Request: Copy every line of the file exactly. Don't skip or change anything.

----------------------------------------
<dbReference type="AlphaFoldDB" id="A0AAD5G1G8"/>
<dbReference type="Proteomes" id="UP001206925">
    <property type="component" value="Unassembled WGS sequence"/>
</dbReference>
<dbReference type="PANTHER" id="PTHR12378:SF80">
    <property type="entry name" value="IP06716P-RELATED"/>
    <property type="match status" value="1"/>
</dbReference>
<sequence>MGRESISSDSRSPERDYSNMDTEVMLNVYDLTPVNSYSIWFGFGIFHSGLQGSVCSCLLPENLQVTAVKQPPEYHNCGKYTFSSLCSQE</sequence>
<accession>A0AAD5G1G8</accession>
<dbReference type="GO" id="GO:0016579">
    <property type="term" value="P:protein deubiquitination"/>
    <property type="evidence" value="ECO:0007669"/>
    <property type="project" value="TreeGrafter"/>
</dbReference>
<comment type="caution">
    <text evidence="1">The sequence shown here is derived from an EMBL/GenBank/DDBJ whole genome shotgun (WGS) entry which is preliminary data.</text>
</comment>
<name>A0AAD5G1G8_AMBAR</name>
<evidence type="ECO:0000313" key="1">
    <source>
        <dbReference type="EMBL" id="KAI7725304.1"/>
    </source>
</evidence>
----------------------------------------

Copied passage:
<dbReference type="AlphaFoldDB" id="A0AAD5G1G8"/>
<dbReference type="Proteomes" id="UP001206925">
    <property type="component" value="Unassembled WGS sequence"/>
</dbReference>
<dbReference type="PANTHER" id="PTHR12378:SF80">
    <property type="entry name" value="IP06716P-RELATED"/>
    <property type="match status" value="1"/>
</dbReference>
<sequence>MGRESISSDSRSPERDYSNMDTEVMLNVYDLTPVNSYSIWFGFGIFHSGLQGSVCSCLLPENLQVTAVKQPPEYHNCGKYTFSSLCSQE</sequence>
<accession>A0AAD5G1G8</accession>
<dbReference type="GO" id="GO:0016579">
    <property type="term" value="P:protein deubiquitination"/>
    <property type="evidence" value="ECO:0007669"/>
    <property type="project" value="TreeGrafter"/>
</dbReference>
<comment type="caution">
    <text evidence="1">The sequence shown here is derived from an EMBL/GenBank/DDBJ whole genome shotgun (WGS) entry which is preliminary data.</text>
</comment>
<name>A0AAD5G1G8_AMBAR</name>
<evidence type="ECO:0000313" key="1">
    <source>
        <dbReference type="EMBL" id="KAI7725304.1"/>
    </source>
</evidence>